We currently fund our school infrastructure using bonds. To do so we hire companies that specialize in packaging and selling bonds. The cost to do this is between 5 percent and 15 percent of the face value of the bond. The bond holder receives his principal as well as interest. Both are funded by taxes on our homes and all of it goes out of state.
If we funded these bonds with school trust money, the Bank of North Dakota could package and service them at virtually no cost, (after all that was one of the reasons North Dakota established a state bank, the only state in the Union with such a bank). In this way, 100 percent of the face value of the bond, not just 85 to 95 percent would be available for construction. Repayment can be made from income the lands and mineral acres generate annually. Even with low oil prices, our trust lands generate more than $250 million dollars in income annually. A $1 billion, 3 percent, 30-year bond is amortized with a $50.5 million dollar annual payment. This does not “spend” the principal as the Attorney General attempts to suggest. It works exactly as the current Board’s investments in Wall Street IRETS work.
Right now the most prudent investment decision the Board could make would be to cash out a billion dollars of Wall Street investments and purchase every outstanding North Dakota school bond. The total of outstanding school bonds are approximately $1 billion. The sooner we get our money out of today’s risky Wall Street environment, the less we stand to lose. The sooner we invest our money in our own schools, the sooner we lower our property taxes and repay ourselves instead of out of state investors and money managers.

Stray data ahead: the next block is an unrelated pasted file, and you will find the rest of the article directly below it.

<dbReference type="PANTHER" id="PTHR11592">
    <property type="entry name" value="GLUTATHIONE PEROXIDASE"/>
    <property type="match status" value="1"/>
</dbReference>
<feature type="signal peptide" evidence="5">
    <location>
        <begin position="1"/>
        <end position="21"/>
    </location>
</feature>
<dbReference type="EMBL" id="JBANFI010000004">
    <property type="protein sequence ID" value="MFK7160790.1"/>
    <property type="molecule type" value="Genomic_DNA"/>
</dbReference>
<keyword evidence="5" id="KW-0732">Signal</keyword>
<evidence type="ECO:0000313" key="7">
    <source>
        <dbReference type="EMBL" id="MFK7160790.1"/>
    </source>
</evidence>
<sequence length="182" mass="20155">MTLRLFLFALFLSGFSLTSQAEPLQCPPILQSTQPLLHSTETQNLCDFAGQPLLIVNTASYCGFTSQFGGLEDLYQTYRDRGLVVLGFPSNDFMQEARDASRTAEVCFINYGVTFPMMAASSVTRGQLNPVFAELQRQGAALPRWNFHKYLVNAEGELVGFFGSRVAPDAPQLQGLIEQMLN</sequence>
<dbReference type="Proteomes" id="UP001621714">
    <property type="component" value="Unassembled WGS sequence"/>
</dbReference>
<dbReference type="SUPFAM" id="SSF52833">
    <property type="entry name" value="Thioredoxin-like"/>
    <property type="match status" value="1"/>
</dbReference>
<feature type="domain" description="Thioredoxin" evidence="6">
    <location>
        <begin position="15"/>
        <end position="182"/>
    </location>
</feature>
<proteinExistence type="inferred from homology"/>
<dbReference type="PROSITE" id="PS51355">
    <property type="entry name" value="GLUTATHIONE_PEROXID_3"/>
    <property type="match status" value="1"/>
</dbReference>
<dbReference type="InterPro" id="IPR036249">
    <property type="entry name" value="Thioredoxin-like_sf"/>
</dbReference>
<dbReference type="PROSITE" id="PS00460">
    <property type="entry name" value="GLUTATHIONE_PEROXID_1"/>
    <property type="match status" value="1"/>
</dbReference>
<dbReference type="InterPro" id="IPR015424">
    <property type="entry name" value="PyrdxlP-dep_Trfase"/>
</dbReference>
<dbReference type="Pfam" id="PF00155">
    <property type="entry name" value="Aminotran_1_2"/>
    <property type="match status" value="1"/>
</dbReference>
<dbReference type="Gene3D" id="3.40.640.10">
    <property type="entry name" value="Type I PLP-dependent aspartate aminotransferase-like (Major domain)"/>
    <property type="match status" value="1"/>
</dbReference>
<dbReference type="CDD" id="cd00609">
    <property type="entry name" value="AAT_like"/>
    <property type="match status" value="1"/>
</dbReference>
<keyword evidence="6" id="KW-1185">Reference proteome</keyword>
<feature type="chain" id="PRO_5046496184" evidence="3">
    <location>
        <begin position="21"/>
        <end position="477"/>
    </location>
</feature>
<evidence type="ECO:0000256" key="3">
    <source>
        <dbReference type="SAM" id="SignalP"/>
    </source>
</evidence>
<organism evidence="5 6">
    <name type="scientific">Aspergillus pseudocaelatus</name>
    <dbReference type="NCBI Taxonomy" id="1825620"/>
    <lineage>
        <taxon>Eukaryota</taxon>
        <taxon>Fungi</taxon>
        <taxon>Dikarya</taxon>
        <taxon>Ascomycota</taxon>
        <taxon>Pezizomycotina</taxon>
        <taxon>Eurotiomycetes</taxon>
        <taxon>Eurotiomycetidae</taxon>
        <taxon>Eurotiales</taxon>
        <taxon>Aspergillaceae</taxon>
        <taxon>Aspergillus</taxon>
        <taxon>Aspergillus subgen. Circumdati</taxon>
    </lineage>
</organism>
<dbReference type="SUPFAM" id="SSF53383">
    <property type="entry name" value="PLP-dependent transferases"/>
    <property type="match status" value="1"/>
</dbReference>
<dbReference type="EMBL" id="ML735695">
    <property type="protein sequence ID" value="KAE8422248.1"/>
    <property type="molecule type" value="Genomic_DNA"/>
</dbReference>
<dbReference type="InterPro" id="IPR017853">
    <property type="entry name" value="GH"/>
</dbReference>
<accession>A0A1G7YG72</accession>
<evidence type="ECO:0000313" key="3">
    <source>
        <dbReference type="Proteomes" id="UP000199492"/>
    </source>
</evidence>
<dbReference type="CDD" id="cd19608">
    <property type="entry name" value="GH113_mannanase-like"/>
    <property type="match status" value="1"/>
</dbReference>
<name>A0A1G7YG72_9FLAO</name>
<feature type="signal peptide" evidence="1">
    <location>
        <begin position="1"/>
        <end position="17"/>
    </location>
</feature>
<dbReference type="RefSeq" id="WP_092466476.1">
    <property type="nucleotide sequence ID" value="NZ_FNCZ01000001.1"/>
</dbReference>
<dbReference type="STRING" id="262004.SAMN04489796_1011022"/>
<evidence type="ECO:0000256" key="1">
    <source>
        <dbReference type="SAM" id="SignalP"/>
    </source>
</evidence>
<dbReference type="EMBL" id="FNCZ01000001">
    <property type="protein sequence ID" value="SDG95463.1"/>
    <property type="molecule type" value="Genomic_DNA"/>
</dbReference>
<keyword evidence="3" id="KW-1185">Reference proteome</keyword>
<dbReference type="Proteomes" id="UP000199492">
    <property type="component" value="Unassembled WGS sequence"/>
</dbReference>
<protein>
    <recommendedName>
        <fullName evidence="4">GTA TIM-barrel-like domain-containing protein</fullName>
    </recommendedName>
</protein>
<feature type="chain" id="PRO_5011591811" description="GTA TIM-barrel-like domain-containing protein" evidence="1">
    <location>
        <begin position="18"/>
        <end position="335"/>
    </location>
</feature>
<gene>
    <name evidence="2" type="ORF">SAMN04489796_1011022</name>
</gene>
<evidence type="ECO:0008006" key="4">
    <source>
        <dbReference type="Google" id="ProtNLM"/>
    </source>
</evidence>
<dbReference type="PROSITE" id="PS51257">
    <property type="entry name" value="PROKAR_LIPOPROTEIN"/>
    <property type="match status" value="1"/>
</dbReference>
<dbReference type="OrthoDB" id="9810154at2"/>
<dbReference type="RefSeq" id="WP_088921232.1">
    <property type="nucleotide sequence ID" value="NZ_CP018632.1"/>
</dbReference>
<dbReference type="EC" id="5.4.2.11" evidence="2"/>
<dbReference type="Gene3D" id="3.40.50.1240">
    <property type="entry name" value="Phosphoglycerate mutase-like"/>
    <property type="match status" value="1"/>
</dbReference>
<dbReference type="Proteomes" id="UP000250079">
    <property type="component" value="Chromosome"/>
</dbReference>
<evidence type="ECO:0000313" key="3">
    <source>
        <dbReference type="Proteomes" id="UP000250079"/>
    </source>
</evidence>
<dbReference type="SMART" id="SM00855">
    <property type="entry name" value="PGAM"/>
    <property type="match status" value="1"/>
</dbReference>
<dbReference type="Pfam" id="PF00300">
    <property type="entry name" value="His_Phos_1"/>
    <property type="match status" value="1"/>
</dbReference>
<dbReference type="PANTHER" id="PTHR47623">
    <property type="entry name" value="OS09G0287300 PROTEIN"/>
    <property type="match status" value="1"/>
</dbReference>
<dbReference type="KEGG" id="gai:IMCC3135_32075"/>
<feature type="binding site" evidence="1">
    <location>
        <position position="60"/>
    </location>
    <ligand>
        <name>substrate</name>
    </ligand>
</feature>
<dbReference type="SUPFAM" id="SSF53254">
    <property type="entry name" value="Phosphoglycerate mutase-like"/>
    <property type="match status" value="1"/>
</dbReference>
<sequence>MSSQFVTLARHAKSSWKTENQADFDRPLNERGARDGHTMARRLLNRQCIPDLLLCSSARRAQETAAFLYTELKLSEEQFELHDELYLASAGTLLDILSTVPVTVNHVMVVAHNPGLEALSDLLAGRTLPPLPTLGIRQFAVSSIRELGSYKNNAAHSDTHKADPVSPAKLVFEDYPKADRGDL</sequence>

Every taxpayer, every family, every working person in North Dakota should ask, no – demand the Board explain itself. Demand the Board invest in our schools. Demand the Board get our money out of the volatile and risky Wall Street market (we would be much better off and safer putting our trust money in the Bank of North Dakota at .5 percent interest, even .25 percent interest than in Wall Street now). Demand the Board meet its Constitutional mandate and use the billions in trust for our schools and demand it be done now. If they refuse, voters should take whatever steps are necessary to see the Board fulfills its fiduciary responsibilities. If not, we should replace them.